Erin Allweiss, NRDC, 202-513-6245 or cell: 202-277-8370
WASHINGTON (March 24, 2009) -- The U.S. Environmental Protection Agency expressed serious concern today about the potential harmful impacts on waterways from mountaintop removal mining. The EPA sent two letters to the U.S. Army Corps of Engineers focused on two surface coal mining operations in West Virginia and Kentucky. EPA also intends to review other requests for mining permits.
Following is statement by Jon Devine, Senior Attorney for the Water Program at the Natural Resources Defense Council:
“The EPA is taking an overdue step in the right direction to clean up America's waterways. The Obama administration is taking firm action to reconsider the mining industry’s practice of dumping coal mining waste into America’s waterways, which is especially harmful to people in Appalachia. Well over a thousand miles of America’s streams, rivers and waterways have been damaged or destroyed by mountaintop removal mining, and it’s time for the industry to clean up its act.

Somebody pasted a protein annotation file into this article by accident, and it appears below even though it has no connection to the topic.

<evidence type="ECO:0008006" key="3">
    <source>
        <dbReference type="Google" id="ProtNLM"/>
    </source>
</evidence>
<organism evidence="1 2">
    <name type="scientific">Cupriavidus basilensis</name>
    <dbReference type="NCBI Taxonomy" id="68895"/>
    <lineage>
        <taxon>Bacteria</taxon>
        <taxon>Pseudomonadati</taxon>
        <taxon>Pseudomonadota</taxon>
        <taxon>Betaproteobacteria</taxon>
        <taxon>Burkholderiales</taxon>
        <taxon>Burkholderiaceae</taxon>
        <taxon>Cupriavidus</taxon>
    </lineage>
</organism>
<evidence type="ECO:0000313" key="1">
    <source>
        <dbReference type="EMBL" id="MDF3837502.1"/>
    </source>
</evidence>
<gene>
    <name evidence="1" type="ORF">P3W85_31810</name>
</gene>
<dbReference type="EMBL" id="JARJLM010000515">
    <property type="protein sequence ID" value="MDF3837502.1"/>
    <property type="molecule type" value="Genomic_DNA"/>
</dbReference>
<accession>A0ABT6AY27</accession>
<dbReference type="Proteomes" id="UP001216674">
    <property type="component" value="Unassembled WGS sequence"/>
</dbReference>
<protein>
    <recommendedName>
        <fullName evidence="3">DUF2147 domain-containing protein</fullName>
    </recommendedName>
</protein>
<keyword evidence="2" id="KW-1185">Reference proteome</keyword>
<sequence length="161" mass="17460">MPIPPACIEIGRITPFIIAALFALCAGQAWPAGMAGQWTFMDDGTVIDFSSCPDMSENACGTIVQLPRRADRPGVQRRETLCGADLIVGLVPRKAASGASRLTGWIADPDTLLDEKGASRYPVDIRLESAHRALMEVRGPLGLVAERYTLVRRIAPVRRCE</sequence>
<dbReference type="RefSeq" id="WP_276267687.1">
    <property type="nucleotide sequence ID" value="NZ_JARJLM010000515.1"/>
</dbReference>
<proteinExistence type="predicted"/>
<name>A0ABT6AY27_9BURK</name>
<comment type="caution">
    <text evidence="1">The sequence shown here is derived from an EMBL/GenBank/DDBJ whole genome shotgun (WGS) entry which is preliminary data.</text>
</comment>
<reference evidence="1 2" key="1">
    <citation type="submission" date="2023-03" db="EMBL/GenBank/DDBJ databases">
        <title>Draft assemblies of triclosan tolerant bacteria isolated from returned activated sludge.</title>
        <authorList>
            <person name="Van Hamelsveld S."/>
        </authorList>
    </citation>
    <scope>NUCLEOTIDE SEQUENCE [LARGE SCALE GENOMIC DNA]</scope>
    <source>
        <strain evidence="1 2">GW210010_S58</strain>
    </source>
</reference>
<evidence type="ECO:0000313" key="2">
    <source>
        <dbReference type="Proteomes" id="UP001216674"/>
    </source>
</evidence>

“Today’s action shows that EPA, under Administrator Jackson, is willing to consider scientific evidence of harm downstream from mountaintop removal coal mines and valley fills. If the Corps follows EPA’s lead, it will be difficult to permit these operations.
“Unfortunately, EPA’s action falls short in at least one crucial aspect – the agency appears to be content to have the Corps continue to permit the disposal of mine waste in streams and other surface waters. The Bush administration created this scheme by adopting a policy loophole in 2002 which is fundamentally inconsistent with the principles that underlie the Clean Water Act. The EPA and the Corps should now move quickly to rescind the Bush waste rule.”